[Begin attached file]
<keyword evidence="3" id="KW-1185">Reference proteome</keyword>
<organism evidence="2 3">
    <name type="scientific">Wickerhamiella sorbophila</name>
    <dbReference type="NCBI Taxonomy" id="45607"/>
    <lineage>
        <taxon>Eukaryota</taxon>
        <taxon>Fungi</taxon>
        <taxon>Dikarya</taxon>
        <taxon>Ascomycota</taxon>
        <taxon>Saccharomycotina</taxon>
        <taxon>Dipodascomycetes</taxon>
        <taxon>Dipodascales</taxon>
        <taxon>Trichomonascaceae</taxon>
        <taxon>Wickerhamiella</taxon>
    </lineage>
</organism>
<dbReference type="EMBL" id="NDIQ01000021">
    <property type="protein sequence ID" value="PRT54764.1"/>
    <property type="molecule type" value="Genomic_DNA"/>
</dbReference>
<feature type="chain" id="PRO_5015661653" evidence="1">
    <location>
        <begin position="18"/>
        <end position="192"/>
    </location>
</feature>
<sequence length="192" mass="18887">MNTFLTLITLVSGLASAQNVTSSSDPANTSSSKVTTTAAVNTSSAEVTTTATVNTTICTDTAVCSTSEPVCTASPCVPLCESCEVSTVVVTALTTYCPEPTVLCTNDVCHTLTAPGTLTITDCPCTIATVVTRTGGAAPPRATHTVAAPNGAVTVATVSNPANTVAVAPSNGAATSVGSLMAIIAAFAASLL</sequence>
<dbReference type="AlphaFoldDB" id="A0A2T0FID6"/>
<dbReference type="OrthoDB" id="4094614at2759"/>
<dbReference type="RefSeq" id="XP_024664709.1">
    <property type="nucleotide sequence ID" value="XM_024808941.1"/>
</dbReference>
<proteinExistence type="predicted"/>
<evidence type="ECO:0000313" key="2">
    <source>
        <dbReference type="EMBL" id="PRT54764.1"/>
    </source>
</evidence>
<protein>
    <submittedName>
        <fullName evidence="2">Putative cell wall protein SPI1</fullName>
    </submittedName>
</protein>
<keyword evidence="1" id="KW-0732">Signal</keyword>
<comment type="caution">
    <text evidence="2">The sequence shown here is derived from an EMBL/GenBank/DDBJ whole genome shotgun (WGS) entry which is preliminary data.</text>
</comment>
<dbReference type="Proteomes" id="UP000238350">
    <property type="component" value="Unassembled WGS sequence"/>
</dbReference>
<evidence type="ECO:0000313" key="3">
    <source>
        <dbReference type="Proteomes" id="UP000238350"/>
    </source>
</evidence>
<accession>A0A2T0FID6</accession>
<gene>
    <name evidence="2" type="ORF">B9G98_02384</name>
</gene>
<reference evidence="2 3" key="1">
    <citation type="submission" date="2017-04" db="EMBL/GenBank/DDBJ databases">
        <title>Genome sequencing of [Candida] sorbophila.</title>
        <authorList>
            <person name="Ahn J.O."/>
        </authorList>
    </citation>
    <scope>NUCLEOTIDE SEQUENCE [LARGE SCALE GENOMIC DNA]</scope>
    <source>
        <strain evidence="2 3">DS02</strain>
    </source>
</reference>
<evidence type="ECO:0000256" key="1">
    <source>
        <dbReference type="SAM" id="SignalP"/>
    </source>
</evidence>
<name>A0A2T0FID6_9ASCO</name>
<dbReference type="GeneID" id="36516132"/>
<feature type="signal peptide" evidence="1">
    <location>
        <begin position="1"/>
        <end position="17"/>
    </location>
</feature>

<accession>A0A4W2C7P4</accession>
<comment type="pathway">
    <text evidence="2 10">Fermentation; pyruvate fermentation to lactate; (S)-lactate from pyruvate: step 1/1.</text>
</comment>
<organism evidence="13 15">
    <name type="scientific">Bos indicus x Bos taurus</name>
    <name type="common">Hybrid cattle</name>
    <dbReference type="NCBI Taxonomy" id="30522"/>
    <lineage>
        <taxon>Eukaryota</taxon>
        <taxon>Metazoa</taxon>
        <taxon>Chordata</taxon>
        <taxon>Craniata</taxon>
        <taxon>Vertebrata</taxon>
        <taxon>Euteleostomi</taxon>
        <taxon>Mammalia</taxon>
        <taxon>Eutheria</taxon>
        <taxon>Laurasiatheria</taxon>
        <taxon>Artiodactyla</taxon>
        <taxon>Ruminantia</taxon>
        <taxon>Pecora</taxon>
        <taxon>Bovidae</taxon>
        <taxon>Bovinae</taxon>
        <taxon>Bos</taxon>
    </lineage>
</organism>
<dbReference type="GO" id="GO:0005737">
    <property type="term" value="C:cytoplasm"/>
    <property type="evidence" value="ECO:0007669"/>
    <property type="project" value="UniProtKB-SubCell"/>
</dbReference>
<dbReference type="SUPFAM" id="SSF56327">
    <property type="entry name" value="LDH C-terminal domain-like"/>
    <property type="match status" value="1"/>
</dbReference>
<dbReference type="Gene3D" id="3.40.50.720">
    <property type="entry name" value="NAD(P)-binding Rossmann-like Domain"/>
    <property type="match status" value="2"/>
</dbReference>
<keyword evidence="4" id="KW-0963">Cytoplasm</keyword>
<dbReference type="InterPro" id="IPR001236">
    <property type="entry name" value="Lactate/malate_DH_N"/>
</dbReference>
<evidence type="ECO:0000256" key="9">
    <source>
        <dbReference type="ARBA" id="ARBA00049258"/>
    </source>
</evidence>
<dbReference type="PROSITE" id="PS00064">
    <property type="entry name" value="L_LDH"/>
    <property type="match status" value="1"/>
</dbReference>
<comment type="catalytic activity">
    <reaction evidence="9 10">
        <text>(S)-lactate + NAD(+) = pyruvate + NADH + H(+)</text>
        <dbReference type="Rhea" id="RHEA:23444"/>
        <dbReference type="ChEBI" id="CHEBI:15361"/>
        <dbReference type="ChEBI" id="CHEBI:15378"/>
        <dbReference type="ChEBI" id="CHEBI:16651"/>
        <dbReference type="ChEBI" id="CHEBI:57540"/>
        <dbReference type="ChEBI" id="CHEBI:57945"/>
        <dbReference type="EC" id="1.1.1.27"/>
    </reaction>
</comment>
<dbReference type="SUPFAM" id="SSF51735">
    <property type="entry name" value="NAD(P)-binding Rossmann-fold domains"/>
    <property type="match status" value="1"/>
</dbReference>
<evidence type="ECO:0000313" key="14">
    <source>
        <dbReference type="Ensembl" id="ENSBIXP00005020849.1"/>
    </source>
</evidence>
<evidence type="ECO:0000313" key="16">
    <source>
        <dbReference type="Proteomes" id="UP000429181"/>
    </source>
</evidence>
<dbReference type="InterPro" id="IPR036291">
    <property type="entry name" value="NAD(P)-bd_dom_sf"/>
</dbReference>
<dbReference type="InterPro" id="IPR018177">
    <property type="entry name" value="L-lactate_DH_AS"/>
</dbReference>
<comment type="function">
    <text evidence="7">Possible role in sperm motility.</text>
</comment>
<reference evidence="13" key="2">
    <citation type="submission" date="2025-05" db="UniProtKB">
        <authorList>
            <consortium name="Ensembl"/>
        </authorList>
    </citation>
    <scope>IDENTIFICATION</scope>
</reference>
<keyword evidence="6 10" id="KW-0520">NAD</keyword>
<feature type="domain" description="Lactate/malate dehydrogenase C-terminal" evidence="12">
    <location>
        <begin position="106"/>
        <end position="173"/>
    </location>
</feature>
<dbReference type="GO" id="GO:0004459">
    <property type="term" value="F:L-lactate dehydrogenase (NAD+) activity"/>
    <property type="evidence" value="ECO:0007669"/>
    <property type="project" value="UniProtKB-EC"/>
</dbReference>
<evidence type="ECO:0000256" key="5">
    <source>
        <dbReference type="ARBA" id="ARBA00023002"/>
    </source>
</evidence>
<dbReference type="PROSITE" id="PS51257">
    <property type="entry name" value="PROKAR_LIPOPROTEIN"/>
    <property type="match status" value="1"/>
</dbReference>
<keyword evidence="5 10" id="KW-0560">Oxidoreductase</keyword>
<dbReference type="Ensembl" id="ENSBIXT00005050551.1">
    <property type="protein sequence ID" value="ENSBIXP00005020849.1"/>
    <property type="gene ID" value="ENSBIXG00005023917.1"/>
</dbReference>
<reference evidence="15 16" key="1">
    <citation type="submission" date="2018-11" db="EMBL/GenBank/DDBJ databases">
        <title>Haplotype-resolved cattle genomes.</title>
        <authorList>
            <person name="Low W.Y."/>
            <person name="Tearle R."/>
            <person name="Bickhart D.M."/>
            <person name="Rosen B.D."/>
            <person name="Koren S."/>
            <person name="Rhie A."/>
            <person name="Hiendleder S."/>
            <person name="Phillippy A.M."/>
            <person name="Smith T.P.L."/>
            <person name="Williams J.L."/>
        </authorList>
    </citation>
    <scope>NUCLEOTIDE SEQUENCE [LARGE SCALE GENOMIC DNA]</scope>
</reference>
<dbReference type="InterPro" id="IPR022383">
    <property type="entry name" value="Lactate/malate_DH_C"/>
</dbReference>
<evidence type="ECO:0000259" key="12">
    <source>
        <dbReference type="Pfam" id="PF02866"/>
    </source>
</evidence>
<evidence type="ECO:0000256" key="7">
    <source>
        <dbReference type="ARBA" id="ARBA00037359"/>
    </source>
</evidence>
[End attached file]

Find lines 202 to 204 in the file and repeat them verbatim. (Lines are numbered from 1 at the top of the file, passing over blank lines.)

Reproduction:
<dbReference type="Ensembl" id="ENSBIXT00005050551.1">
    <property type="protein sequence ID" value="ENSBIXP00005020849.1"/>
    <property type="gene ID" value="ENSBIXG00005023917.1"/>